And then yesterday I was travelling home on a crowded train, having been separated from my phone all day by the welcome distraction of a family gathering, when I spotted that the wonderful Helen Hollick of the Discovering Diamonds book review website has named “Heir Apparent” her Book of the Month for November 2019!  She had already published a lovely review, so this is an unexpected extra plaudit – and comes with the spiffy badge that you can see on the left of the page.  Helen, it goes without saying, is a doyenne of historical fiction – as both a writer and a reader – and her opinion is one of the most valued around.  I did a mini dance of delight on the train (95% internal, so as not to alarm other passengers) and then had celebratory fish and chips for supper.  What a week!

A bookshop no more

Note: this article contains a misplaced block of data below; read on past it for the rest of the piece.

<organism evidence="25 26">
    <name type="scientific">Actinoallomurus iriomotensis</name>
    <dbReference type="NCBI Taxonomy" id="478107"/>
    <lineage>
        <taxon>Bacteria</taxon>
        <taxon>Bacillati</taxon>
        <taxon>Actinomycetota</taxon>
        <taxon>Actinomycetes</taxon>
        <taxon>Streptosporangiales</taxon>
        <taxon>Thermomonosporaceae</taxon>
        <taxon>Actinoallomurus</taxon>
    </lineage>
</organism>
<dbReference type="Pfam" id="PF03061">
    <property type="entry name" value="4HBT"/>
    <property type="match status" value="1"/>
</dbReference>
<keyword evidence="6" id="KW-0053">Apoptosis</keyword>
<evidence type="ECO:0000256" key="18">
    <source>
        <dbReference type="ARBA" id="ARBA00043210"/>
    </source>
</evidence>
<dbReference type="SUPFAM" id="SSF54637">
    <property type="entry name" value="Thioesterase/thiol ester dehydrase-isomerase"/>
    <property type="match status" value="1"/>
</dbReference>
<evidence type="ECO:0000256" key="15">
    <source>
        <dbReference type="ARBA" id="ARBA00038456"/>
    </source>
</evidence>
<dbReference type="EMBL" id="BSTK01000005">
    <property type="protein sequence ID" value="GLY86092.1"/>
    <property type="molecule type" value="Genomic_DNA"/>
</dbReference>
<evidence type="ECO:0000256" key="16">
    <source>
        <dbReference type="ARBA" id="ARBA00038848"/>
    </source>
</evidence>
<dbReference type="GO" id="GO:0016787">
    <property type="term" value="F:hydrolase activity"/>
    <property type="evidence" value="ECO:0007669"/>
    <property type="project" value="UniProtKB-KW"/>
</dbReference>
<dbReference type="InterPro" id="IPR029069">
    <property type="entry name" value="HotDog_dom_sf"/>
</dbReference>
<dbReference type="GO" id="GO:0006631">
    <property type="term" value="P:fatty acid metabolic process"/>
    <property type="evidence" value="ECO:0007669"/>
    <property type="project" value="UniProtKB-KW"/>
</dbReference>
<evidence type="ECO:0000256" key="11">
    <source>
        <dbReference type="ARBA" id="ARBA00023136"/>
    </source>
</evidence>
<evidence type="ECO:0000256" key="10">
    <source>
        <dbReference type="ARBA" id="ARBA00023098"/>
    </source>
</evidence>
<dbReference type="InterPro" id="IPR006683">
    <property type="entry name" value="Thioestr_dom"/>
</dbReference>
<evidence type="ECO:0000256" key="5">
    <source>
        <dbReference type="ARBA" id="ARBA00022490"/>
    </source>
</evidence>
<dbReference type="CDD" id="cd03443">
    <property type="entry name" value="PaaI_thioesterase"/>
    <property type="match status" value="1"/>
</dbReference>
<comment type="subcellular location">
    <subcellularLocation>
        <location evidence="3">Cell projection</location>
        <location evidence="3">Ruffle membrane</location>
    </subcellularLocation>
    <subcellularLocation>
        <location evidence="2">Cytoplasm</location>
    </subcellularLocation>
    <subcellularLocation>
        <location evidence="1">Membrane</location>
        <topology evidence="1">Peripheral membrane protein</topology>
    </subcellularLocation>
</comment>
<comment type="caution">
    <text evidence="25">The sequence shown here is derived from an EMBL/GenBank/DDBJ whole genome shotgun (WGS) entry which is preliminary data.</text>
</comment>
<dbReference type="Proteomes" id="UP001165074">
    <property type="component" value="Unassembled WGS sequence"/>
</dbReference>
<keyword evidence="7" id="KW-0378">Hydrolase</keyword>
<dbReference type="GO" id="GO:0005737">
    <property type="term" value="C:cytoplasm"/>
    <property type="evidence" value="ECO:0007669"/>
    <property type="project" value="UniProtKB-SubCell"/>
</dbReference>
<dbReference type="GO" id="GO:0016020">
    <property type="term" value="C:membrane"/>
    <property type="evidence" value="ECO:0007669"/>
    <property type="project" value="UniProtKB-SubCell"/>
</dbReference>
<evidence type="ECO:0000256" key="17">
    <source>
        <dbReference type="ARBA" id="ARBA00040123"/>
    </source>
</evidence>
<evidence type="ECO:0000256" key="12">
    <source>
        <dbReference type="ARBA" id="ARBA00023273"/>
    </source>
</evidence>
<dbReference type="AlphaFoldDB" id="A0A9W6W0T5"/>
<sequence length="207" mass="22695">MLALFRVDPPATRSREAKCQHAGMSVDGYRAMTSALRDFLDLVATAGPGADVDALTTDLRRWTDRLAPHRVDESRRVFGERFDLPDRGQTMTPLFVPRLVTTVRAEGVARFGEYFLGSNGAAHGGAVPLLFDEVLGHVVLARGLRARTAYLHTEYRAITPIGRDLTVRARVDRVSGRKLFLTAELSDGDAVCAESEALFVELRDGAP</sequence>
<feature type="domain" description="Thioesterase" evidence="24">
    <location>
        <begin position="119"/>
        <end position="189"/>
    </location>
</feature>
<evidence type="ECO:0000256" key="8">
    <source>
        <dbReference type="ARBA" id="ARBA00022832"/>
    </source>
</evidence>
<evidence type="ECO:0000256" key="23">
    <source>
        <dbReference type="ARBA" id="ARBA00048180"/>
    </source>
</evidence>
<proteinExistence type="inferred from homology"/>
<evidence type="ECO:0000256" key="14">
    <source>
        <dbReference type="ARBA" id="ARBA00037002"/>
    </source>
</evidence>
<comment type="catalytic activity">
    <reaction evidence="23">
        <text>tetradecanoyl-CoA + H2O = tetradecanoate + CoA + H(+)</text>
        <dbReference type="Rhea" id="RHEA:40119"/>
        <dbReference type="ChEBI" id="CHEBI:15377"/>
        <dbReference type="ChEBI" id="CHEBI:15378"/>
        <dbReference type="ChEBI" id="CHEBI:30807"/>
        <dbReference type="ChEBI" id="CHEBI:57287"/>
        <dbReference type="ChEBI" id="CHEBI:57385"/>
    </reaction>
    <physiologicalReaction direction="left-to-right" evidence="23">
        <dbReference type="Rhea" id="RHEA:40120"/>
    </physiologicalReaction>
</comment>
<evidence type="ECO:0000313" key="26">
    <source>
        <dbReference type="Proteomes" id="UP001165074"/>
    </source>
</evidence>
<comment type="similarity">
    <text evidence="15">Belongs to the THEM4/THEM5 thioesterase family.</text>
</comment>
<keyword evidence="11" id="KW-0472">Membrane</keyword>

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This post is not about my writing – which is fairly dormant at the moment, as I take a little rest and concentrate on the day job – but it is bookish in tone.  Last week I had a few days at leisure in Porto, in Portugal, and one of the prime tourist sites there is a bookshop.  It’s called Livraria Lello, founded in 1869 in the university district of town, and one of the oldest bookshops in the country.  Its current home – a magnificent and quirky pale building of turrets and curlicues – was opened in 1906.  But for tourists other than book-lovers and students of architecture, the attraction is that it is rumoured to be the inspiration for a bookshop in the Harry Potter books (Flourish and Blotts in Diagon Alley, apparently – I have not read any Potter…).  Some people even claim that JK wrote the first book in the shop, which is unlikely as there’s barely room to sit down – a café seems a more likely location, and anyway, according to her own website, Porto was only the start of things: “Taking her notes with her, she moved to northern Portugal to teach English as a foreign language, married Jorge Arantes in 1992 and had a daughter, Jessica, in 1993.  When the marriage ended later that year, she returned to the UK to live in Edinburgh, with  Jessica and  a suitcase containing the first three chapters of Harry Potter and the Philosopher’s Stone.”